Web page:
There are many ways to lose freedom: conquering armies, surrendering without a fight. Unfortunately, we are currently surrendering our freedom, not to a foreign power, but to our own government.
The growth, reach, and cost of big government is happening before our eyes and eroding our liberty, largely because too many Americans are not familiar with the brilliant system of government our Founders established. Progressives prefer a “living Constitution,” which is constantly changing to conform to their ideology. What it is not is the Constitution established by the Founders.
In a comprehensive publication, Roots of Liberty: Unlocking the Federalist Papers, edited by Scott D. Cosenza and Claire M. Griffin, attempts to remind us of the Founders’ intent and why their vision, if not renewed by each generation, will quickly fade, America along with it.
Tim Donner, president of One Generation Away, which, according to its website, is “committed to restoring, strengthening and preserving the vision of a free America by applying our founding principles to the issues of today,” (and on whose board I serve as an unpaid member), published the book through its Cornerstone Project, says Roots has “so far been welcomed by public and private schools in six states.”
For those of a certain age, Roots of Liberty will remind us of our high school civics classes, but as government continues to expand and President Obama increasingly ignores the boundaries placed on the executive branch, it will serve as a needed reminder of what makes America unique in the world and how it can be quickly destroyed if sufficient attention is not paid to our founding principles.
What should attract young people to Roots of Liberty is that the editors have updated the 18th-century language, using instead paraphrases and modern words that will resonate in contemporary ears, without harming its original meaning.
Here’s one example:
“[James] Madison supported dividing the national government in a way such that each branch in and of itself would be a type of safeguard against tyranny. Because each branch of government was simultaneously separate and interdependent, it had to work together with the other branches in order to achieve the goals of the national government.”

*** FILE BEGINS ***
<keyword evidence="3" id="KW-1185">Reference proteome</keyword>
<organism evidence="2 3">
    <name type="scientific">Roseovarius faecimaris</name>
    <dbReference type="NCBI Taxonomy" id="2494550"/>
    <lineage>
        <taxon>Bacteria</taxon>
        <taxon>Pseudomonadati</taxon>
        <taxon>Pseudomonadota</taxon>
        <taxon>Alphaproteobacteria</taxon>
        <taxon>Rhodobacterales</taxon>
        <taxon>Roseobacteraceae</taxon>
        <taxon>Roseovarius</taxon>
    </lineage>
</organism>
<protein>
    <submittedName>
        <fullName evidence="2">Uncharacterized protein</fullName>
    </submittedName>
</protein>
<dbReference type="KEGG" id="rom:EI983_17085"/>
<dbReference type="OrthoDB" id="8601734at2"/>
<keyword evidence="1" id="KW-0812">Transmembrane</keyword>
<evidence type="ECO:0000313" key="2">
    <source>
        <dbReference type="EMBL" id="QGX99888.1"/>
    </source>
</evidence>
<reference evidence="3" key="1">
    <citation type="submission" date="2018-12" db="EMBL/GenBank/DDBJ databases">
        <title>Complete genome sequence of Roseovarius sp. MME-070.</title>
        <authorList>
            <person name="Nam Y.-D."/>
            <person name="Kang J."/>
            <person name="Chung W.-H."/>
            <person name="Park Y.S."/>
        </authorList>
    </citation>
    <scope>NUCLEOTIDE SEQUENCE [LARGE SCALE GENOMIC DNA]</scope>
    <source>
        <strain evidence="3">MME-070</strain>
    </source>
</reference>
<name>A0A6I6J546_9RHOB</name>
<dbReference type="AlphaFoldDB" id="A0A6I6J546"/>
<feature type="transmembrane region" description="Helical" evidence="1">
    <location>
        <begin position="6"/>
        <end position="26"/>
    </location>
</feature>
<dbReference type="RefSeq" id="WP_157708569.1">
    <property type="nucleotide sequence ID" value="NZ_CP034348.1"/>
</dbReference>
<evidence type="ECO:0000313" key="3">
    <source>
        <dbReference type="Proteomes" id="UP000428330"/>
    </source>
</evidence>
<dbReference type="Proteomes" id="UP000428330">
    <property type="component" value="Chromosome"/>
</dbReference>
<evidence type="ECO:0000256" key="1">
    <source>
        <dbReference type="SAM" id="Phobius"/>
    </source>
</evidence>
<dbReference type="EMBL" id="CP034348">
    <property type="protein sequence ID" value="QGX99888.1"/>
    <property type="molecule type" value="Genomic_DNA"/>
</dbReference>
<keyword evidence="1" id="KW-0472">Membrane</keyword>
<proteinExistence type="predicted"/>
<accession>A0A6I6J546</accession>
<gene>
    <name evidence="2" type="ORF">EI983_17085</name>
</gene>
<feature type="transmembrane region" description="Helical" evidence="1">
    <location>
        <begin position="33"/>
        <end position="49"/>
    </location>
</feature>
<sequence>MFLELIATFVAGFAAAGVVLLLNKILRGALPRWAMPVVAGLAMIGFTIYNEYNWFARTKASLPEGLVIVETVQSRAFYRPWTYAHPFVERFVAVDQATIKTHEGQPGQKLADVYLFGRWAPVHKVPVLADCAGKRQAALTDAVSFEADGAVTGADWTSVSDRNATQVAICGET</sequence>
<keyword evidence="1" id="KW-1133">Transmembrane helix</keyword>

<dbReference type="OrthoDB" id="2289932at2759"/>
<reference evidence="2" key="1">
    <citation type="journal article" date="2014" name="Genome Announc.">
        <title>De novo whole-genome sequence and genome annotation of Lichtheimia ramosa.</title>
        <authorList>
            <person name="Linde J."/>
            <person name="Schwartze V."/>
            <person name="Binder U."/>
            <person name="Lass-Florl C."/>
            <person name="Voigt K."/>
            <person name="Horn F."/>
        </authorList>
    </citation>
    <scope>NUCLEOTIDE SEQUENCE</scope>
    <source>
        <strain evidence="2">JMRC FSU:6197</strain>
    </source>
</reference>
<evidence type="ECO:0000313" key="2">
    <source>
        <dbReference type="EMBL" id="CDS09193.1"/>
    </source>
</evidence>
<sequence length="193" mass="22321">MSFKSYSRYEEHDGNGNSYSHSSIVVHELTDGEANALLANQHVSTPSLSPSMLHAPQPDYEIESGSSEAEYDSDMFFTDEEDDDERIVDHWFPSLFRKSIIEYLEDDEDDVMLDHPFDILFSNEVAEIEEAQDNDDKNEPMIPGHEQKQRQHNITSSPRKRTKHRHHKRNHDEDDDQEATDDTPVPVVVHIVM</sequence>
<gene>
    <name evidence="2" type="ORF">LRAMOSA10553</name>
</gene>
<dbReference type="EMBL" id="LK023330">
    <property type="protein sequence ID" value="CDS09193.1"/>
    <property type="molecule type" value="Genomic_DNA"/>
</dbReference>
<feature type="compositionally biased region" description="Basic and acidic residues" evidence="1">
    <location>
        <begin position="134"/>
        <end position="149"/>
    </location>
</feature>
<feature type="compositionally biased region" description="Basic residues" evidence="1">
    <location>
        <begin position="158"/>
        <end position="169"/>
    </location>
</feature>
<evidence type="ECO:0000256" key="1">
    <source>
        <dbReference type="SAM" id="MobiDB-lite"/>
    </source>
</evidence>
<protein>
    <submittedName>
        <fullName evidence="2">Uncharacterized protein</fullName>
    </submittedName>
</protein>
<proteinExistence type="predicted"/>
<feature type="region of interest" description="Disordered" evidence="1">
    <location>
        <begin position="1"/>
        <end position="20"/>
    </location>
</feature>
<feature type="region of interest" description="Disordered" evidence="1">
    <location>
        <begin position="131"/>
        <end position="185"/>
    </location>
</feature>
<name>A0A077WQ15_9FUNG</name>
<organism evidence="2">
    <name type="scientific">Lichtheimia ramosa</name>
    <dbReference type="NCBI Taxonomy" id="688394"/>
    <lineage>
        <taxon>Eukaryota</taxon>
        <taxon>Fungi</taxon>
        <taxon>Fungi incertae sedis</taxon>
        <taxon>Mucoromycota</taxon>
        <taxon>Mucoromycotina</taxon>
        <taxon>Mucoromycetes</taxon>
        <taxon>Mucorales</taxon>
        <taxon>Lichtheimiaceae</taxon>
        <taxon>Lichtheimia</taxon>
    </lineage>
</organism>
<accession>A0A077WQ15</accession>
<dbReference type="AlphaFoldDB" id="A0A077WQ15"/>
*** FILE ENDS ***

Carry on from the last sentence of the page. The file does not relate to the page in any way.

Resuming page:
And Madison’s words:
“To what expedient then shall we finally resort for maintaining in practice the necessary partition of power among the several departments, as laid down in the Constitution? The only answer that can be given is, that as all these exterior provisions are found to be inadequate, the defect must be supplied, by so contriving the interior structure of the government, as that its several constituent parts may, by their mutual relations, be the means of keeping each other in their proper places.”
The book then succinctly lists the powers each branch of government is given in order that each branch might be a check on the other. The Founders understood that human nature had to be controlled, lest the temptations of power destroy both leader and country.
Ruling by fiat, as President Obama seems to be doing, like vowing to accomplish immigration reform on his own, even in the face of multiple setbacks by the “checking” Supreme Court, is in violation of the Constitution, as one can read in this analysis of The Federalist Papers, the philosophical foundation of our constitutional government. Call it America’s DNA.
In the chapter “The Powers Delegated to the Federal Government Are Few and Defined,” discussing “the doctrine of enumerated powers,” the writers say, “By virtue of the doctrine, the Constitution of the United States establishes a government of delegated, enumerated and thus limited powers.”
Does this resemble our present government?
In the foreword, the authors write, “The ultimate goal of our project is to strengthen America’s civil society by helping our future leaders understand that the principles embedded in the U.S. Constitution are as relevant today as they were when the Constitution was ratified in 1789.”
Roots of Liberty will remind Americans of where our country came from and where it is headed if we don’t embrace the brilliance of those who bequeathed it to us.
Listen to a Cal Thomas commentary on this topic from The World and Everything in It: